Writing with Sharon Watson-Easy-to-use Homeschool Writing and Literature Curriculum

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Explore Green on St. Patrick’s Day

Explore Green on St. Patrick’s Day

MIDDLE SCHOOL PROMPTS

We celebrate St. Patrick’s Day on March 17, the day the patron saint of Ireland died.

Many like to wear green on St. Patrick’s Day, but where did the tradition of wearing green come from?

Some say that leprechauns cannot see the color green; therefore, you are invisible to them and cannot be pinched.

Others say it is because green is worn in Ireland by Catholics and orange by Protestants. Or could it be that Ireland is called the Emerald Isle? Or that green is one of the three colors in the Irish flag?

Whatever the reason, we’re going to have some fun with the color green.

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Miracles

Miracles

MIDDLE SCHOOL PROMPTS

Mr. George McWhirter Fotheringay doesn’t believe in miracles.

At least, that’s what H. G. Wells tells us in his short story “The Man Who Could Work Miracles.” First published in 1898, it tells of a man who didn’t believe in miracles but ended up doing some anyway.

One day, Mr. Fotheringay argues his case in a local tavern. He defines a miracle as “something contrariwise to the course of nature done by the power of Will, something that couldn’t happen without being specially willed.”

While arguing against miracles, he ends up doing one.

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Adjectives and Your Cereal Box

Adjectives and Your Cereal Box

MIDDLE SCHOOL PROMPTS

Advertising is everywhere. TV commercials bombard you 18 minutes out of every hour, but they are not the only places companies try to sell their products. Think of billboards, huge pictures of food products stuck to restaurant windows, and even your lowly cereal box.

Yes, even after you’ve bought the cereal, you still get advertisements about it. Take a look at a cereal box and notice all the adjectives there to describe the cereal and tell you how great it is. Here’s a sentence from my Cinnamon Life® cereal:

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In-text Citations for Middle School Students

In-text Citations for Middle School Students

MIDDLE SCHOOL PROMPTS

You want to avoid plagiarism in your writing.

Plagiarism is using someone else’s quotation, facts, statement, idea, or story without giving them credit.

So, how do you let your readers know that you borrowed the quotation, fact, and so on?

You cite your source by using an in-text citation. This simply means you are giving credit to someone for their information.

An in-text citation comes in tremendously handy when you are writing an essay that does not include footnotes, a bibliography, or a works cited page.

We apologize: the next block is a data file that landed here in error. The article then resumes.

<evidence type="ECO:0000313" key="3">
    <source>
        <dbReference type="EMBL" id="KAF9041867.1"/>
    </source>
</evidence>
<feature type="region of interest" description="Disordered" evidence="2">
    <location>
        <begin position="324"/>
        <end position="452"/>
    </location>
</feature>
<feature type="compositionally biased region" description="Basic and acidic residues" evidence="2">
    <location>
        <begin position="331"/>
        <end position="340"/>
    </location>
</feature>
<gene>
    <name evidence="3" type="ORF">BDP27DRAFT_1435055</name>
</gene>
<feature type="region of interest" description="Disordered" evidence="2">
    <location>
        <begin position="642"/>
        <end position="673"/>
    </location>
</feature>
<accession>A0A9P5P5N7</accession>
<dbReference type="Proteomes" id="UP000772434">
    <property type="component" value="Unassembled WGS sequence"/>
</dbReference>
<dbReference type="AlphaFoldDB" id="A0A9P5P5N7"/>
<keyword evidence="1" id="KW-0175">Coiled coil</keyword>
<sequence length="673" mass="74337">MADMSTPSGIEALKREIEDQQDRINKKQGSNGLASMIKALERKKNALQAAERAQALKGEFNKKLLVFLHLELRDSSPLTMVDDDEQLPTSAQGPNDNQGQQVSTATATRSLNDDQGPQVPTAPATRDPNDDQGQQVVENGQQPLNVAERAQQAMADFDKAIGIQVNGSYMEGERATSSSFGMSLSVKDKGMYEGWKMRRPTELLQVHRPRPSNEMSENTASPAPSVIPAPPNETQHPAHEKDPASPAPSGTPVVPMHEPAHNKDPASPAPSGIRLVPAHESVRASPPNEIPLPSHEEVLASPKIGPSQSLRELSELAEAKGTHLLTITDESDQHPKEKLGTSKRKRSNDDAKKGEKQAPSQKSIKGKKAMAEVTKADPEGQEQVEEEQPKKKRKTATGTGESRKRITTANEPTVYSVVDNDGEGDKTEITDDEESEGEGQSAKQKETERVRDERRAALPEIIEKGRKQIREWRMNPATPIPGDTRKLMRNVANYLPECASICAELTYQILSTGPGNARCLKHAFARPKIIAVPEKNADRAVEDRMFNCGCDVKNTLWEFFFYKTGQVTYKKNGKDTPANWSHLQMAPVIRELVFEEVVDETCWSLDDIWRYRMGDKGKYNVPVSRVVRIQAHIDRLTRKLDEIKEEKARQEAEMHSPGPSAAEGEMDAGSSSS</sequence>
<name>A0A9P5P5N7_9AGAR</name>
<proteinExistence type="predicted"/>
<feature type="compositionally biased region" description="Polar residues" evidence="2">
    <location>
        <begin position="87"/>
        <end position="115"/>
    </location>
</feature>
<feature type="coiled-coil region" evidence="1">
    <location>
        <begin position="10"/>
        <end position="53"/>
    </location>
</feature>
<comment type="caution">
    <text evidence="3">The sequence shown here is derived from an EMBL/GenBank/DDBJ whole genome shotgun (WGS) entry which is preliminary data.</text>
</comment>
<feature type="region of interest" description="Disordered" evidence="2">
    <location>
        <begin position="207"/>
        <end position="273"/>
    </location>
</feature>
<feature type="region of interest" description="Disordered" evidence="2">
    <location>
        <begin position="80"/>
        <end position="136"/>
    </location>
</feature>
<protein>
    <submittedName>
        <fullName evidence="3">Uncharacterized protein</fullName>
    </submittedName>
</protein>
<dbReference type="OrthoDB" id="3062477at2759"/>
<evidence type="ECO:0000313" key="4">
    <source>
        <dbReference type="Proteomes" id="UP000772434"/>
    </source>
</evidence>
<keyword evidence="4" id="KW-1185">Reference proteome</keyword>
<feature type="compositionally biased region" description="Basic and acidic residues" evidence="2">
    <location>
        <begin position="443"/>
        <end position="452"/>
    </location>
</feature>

This is a tutorial on how to easily create in-text citations. Robin Hood may be involved.

Here we go . . .

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The Hamburger Menu


MIDDLE SCHOOL PROMPTS

hamburgerMcDonald’s Big Mac. Burger King’s Whopper. Hardee’s Thickburger. Rally’s and Checker’s Big Buford.

Is your mouth watering yet?

Let’s celebrate hamburgers and cheeseburgers with a menu of writing prompt choices.

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Feeling Twitchy?


MIDDLE SCHOOL PROMPTS

twitchy image and Moby-DickIt was a common practice long ago that travelers in inns slept in the same bed, even if they didn’t know one another. This seems strange to us and, yes, a little creepy now.

Here is a passage from Moby-Dick by Herman Melville in which the narrator Ishmael is telling us about how he decided not to sleep in the same bed with a harpooneer because Ishmael didn’t know how dirty the guy’s clothes would be (“his linen or woolen”) or even if he could trust him:

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Trees: Be Specific When You Describe

Trees: Be Specific When You Describe

MIDDLE SCHOOL PROMPTS

Let’s talk about trees.

Something interesting just happened to you. Right now. This moment.

When you read “trees,” an image of a tree or trees popped into your head. What was it?

When you write to describe something, you want to be specific. You DON’T want to write like this:

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Two Secrets to Writing an Exciting Description

Two Secrets to Writing an Exciting Description

MIDDLE SCHOOL PROMPTS

Reading descriptions can be super boring; you probably skip them when you read older books, especially if they go on and on.

Today’s writers know how to capture your attention and keep the descriptions interesting. What are their secrets? We’ll explore two today.

First, they use their senses. Here’s a fascinating verse about Jesus that the apostle John writes in the beginning of his first letter:

“That which was from the beginning, which we have heard, which we have seen with our eyes, which we have looked at and our hands have touched—this we proclaim concerning the Word of life” (I John 1:1 NIV)

How many senses from the list below does he depend on to tell us that Jesus is real?

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